3. Define the error function, that is defined as will be assessed by the classification accuracy. For example, it may be the ratio of correctly recognized examples to their total. Here it is useful to read about precision and recall.

4. Move one level of abstraction higher.

Imagine a kind of black box, inside of which is a classifier with training and test samples. At the entrance of the box a binary vector indicating which characteristics need to use the classifier output is the value of the classification error rate (on test set).

Thus, the task of feature selection is reduced to the optimization problem: find such input vector, in which the output value of box (error classification) will be minimal. You can, for example, to add characteristics one by one (starting with those that most improve the result) — see gradient descent. You can use something more serious, like genetic algorithms.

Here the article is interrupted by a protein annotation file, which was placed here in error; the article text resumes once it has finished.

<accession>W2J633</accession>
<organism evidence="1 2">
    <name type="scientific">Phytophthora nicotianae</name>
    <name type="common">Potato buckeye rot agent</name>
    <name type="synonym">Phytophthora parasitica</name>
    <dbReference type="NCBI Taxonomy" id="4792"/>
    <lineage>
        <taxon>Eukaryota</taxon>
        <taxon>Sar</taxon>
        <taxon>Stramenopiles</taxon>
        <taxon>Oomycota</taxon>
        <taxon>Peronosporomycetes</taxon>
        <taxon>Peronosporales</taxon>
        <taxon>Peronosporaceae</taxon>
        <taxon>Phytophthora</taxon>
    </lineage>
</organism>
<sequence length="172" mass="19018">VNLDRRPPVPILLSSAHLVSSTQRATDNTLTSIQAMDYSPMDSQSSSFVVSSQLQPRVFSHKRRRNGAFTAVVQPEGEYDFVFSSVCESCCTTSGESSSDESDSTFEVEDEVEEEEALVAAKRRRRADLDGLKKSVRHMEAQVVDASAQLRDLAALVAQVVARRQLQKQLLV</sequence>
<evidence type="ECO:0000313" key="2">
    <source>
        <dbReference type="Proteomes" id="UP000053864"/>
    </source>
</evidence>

Besides, if you are using a simple error function (pravilnosti / razmernye), philosophically tuned classifier can always meet "the chaff" and in 99.5% of cases will be right :)

what kind of signs to take?This is called feature selection and feature extraction.

In simple words, the process looks like this:

1. Make a list of the available characteristics.

2. Adding various functions from signs (as mentioned the logarithm of the weight), and combination of different characteristics (e.g. length*width*height), etc. What to combine and what transformations to use, shall give, knowledge of tasks and common sense. This process relates to feature extraction.